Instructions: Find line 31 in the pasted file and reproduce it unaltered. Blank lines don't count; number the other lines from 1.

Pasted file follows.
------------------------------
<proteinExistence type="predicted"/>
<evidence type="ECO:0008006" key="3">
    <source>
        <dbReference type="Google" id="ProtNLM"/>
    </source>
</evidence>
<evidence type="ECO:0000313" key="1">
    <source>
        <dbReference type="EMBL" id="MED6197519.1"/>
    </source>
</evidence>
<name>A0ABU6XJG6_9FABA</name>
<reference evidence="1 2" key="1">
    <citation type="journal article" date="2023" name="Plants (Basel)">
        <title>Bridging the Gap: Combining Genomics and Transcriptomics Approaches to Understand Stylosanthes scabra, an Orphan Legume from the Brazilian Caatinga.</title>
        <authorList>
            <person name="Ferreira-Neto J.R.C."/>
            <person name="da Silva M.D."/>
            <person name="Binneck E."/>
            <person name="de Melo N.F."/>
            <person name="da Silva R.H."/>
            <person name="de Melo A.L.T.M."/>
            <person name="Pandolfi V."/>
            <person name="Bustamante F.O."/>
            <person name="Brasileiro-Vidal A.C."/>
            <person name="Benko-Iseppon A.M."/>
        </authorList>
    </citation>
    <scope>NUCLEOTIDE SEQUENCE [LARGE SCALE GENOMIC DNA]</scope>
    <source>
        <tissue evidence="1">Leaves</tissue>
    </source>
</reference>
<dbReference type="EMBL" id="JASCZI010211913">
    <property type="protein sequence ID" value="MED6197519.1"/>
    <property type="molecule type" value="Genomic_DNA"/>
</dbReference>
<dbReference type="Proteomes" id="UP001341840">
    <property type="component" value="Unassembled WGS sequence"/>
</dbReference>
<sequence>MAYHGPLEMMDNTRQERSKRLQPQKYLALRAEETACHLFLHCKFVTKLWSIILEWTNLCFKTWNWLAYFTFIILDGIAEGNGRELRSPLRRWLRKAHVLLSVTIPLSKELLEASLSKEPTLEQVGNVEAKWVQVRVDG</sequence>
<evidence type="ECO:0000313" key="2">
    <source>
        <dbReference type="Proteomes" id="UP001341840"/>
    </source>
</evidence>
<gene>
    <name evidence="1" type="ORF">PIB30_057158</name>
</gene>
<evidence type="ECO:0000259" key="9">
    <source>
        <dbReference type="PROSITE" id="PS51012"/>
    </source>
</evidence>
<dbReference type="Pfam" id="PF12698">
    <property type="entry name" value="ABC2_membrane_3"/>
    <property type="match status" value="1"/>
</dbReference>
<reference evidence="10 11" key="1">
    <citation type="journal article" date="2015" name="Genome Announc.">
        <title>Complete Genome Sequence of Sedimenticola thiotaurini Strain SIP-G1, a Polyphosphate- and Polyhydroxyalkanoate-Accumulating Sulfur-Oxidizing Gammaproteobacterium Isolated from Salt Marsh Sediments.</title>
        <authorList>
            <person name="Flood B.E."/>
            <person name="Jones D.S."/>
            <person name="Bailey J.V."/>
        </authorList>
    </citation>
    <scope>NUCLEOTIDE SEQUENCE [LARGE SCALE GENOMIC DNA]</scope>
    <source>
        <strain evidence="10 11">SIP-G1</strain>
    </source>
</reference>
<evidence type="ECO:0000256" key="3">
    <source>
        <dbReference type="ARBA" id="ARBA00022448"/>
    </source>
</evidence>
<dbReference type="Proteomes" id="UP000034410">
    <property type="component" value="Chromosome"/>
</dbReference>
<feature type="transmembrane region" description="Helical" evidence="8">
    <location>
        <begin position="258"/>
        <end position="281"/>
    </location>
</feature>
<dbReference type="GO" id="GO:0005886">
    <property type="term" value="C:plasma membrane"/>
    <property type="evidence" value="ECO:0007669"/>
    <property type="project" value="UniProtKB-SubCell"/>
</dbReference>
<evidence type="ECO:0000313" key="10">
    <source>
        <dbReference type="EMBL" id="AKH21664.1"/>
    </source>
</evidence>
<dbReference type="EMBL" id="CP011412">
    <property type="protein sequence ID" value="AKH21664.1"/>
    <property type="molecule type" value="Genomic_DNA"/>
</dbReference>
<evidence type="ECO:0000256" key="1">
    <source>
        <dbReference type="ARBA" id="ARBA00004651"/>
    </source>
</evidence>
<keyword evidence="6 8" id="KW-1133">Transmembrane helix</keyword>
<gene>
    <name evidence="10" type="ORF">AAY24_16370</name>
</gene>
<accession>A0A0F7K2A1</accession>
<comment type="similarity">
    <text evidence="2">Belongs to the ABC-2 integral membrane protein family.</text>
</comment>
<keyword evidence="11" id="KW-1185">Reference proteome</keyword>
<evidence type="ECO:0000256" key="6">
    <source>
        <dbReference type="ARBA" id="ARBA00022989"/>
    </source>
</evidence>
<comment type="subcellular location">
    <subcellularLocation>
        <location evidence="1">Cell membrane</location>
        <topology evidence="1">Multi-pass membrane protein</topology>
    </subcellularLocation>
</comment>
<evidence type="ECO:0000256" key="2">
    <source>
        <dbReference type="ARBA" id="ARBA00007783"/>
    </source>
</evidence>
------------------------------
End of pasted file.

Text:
        <tissue evidence="1">Leaves</tissue>